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Category Archives: cool

Just happened upon a sweet and simple geobrowser called Flash Earth…very smooth and easy to understand. Added bonus for me is that it links to high-res images of my favorite field area that are available only in Yahoo and Bing Maps:


Seems my pals at Google still just don’t care about SE Oregon. Anyway, I found the site by perusing the details in an exif header in one of my geotagged photos. Was checking that out in Irfan View, a program I was aware of but hadn’t tried yet. Turns out, it is well worth a look:



Which led me to the GeoHack wiki:



The internets are amazing, no? Totally cool.



Posted via email from Fresh Geologic Froth

I spend a lot of time studying the middle reach of the Owyhee River in SE Oregon…both in the field and in the office. You may know that I am in love with the LiDAR data we recently got from this area. Here is another reason:

Failed margin of Pleistocene intra-canyon lava flow.

Failed margin of Pleistocene intra-canyon lava flow.

Check out this image of a catastrophically failed margin of a ~60 ka intracanyon lava flow. In this image I simply combined the high-resolution NAIP imagery with the LiDAR data by altering the transparency of the imagery. It is not draped, just an overlay, but it looks pretty amazing. Check out the pressure features on the lava and, or course, the plexus of brittle fractures in the wasted margin of the flow. The large cracks that are so clear on the image are spectacular and mildly frightening  in the field. Bascially, the area is an amazing mess. Check it out some time if you are in to that kind of thing. This summer I will be taking the UNR geology field camp out here.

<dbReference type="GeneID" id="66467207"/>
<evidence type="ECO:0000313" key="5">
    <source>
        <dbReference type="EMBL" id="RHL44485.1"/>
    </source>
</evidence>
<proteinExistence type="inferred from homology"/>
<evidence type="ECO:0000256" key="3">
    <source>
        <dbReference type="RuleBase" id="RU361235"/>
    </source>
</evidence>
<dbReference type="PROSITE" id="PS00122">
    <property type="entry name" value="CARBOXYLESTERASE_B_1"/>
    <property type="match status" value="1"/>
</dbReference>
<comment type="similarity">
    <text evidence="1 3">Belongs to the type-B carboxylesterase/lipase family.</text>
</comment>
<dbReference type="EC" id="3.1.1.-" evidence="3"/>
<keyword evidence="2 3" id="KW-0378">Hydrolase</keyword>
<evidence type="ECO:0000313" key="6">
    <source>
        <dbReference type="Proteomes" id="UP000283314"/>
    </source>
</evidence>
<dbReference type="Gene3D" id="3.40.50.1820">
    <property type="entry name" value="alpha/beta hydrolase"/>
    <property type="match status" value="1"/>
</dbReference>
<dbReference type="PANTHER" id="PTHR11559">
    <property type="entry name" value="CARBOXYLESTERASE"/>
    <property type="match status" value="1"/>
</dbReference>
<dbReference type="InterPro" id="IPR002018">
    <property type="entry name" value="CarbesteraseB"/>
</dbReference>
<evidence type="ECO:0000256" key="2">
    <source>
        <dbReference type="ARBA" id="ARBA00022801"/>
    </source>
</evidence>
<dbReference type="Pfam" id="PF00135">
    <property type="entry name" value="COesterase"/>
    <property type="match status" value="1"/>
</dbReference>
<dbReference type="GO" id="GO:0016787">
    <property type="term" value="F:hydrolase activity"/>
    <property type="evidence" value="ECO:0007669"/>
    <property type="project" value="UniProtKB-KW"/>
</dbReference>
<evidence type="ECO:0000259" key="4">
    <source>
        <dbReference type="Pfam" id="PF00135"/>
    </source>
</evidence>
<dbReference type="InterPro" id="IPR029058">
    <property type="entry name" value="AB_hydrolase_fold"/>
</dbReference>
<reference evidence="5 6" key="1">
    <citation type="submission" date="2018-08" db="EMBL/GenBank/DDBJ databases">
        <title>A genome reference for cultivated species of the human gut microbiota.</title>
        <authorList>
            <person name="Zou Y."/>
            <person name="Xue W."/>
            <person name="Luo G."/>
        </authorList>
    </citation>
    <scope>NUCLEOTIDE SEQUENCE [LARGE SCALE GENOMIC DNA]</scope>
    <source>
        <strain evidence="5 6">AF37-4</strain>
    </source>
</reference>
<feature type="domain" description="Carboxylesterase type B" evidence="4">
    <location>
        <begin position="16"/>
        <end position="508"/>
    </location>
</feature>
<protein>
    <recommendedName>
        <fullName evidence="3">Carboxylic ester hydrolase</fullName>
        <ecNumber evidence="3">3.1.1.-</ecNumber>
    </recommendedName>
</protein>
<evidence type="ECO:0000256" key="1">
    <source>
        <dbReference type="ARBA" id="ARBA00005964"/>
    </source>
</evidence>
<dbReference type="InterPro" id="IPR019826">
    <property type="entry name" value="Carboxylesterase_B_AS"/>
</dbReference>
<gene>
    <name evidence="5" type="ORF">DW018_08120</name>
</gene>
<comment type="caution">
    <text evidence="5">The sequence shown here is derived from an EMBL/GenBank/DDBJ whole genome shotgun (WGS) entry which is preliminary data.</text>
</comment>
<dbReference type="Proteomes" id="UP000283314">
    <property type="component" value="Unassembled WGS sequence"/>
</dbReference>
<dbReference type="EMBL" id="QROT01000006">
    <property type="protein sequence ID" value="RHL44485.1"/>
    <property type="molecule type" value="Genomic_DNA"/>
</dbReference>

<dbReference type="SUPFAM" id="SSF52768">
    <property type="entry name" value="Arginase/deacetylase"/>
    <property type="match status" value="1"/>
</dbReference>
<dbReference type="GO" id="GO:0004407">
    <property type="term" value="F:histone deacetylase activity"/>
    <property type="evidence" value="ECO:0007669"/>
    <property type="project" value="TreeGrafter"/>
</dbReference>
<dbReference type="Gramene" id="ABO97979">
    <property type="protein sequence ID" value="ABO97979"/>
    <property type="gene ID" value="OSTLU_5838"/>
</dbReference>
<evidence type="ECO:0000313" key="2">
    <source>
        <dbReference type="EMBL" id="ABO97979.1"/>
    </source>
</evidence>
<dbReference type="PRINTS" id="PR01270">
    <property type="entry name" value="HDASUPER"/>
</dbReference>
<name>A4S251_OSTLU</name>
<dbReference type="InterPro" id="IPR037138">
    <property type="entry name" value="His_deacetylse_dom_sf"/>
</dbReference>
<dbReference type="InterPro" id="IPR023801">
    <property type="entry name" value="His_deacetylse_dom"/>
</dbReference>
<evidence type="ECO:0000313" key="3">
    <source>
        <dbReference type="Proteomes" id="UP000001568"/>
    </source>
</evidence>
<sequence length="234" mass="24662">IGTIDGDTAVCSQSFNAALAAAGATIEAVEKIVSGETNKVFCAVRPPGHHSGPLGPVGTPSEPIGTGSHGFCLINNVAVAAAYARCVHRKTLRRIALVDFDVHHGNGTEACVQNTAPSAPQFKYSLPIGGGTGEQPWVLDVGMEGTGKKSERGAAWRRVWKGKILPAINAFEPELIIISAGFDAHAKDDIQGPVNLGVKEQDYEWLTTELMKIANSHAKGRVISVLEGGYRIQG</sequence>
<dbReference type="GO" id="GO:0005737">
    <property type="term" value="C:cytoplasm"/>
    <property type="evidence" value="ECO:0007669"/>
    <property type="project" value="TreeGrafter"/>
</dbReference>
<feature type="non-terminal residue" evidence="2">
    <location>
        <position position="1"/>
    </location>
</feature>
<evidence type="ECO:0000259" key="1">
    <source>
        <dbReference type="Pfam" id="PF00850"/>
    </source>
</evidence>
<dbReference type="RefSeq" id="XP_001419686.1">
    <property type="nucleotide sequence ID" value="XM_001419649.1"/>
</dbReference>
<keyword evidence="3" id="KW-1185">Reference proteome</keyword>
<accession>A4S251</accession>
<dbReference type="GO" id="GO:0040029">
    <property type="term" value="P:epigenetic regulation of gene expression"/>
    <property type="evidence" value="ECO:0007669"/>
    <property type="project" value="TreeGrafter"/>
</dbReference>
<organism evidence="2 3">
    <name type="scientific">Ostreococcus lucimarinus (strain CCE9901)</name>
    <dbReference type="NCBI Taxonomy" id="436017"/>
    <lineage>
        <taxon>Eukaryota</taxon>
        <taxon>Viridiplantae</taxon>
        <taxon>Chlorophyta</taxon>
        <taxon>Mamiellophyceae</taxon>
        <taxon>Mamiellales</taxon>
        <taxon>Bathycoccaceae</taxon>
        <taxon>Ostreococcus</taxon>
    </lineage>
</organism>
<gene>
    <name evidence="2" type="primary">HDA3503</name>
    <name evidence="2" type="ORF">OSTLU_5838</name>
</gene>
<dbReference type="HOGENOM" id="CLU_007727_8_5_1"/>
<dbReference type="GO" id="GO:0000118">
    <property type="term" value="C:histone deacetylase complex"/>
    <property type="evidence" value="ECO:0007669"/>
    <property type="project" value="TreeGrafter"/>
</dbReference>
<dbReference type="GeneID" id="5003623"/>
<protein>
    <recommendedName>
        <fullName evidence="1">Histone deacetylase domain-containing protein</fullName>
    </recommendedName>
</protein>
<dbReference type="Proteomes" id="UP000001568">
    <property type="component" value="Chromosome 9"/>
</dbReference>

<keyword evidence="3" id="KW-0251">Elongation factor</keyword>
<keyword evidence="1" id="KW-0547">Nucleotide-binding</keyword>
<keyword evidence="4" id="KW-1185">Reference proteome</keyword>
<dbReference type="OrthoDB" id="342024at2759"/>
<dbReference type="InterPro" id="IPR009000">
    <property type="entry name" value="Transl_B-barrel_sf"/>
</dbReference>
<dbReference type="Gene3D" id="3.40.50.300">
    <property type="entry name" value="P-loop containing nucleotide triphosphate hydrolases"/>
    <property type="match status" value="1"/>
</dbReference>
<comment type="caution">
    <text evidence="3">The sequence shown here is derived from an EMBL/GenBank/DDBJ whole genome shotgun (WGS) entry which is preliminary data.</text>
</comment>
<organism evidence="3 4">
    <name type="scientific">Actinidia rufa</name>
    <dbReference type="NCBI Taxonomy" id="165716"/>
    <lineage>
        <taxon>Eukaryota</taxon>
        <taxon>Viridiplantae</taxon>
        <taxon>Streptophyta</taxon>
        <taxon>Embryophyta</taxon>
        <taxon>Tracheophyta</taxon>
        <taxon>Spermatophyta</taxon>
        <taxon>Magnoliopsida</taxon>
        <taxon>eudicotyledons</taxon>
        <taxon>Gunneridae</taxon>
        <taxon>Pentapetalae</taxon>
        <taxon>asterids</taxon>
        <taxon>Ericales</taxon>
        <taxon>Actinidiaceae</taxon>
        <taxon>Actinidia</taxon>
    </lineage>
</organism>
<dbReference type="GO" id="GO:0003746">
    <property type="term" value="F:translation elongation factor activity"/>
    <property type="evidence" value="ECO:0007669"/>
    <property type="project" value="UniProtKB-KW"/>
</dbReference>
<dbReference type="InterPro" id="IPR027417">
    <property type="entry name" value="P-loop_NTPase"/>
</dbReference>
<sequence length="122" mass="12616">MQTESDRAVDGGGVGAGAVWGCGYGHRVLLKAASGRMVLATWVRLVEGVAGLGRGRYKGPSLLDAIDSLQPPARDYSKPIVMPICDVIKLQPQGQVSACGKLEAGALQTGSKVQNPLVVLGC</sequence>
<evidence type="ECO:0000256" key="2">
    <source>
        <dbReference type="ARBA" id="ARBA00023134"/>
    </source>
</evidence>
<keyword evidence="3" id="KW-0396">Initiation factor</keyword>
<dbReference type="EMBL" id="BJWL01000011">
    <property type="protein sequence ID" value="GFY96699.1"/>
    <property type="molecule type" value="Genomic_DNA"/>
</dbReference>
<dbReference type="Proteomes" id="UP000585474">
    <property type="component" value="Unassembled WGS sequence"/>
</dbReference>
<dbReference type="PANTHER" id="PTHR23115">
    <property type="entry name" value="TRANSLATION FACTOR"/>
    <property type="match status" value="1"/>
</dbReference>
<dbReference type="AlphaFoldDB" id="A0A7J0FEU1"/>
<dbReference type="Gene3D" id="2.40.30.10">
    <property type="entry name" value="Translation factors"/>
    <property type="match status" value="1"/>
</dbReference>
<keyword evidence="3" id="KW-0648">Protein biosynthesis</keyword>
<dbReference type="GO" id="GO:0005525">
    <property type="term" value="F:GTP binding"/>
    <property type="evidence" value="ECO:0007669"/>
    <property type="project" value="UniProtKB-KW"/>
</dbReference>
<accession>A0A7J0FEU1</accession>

Lambert Rocks area, Owyhee River, Oregon

I am damn happy to report to you that the Annual Meeting of the Geological Society of America in Portland, OR (October 18-21) has given a nod to the geofroth. I teamed up with some folks smarter and nicer than I (always a good approach) to devise some session proposals about digital methods in geology. It worked! There will be two sessions. One is a Pardee Keynote Session on Sunday Afternoon (Oct. 18) entitled:

Google Earth to Geoblogs: Digital Innovations in the Geosciences

This session is being developed by Me (UNR/NBMG), John Bailey (UAF; AVO), Ron Schott (Ft. Hays State), Mano Marks (Google Geo), Glenn Richard (MPI / Stonybrook / SERC), and Peter Selkin (UW Tacoma). This session will be consciously and blatantly unconventional with a few talks, possibly a discussion or two, and will ultimately transmogrify into a interactive session with displays and tutorials of Google Earth applications and kml programming; examples and demonstrations of gigapixel photography (ranging from the do-it yourself to some amazing examples by professionals from xRez; stellar examples of using GE for education and outreach; and demonstrations of some of the other things that you may have read about at Geologic Frothings. We are also planning on unleashing a geo-mashup  on the masses willing to attend. Oh yeah, and there will be free (frothy) Oregon microbrew, but don’t tell anybody.

The aforementioned cast of characters have been let loose by GSA to build the keynote as they wish. Please plan on stopping by if you are attending GSA. It will be fun even if it doesn’t work.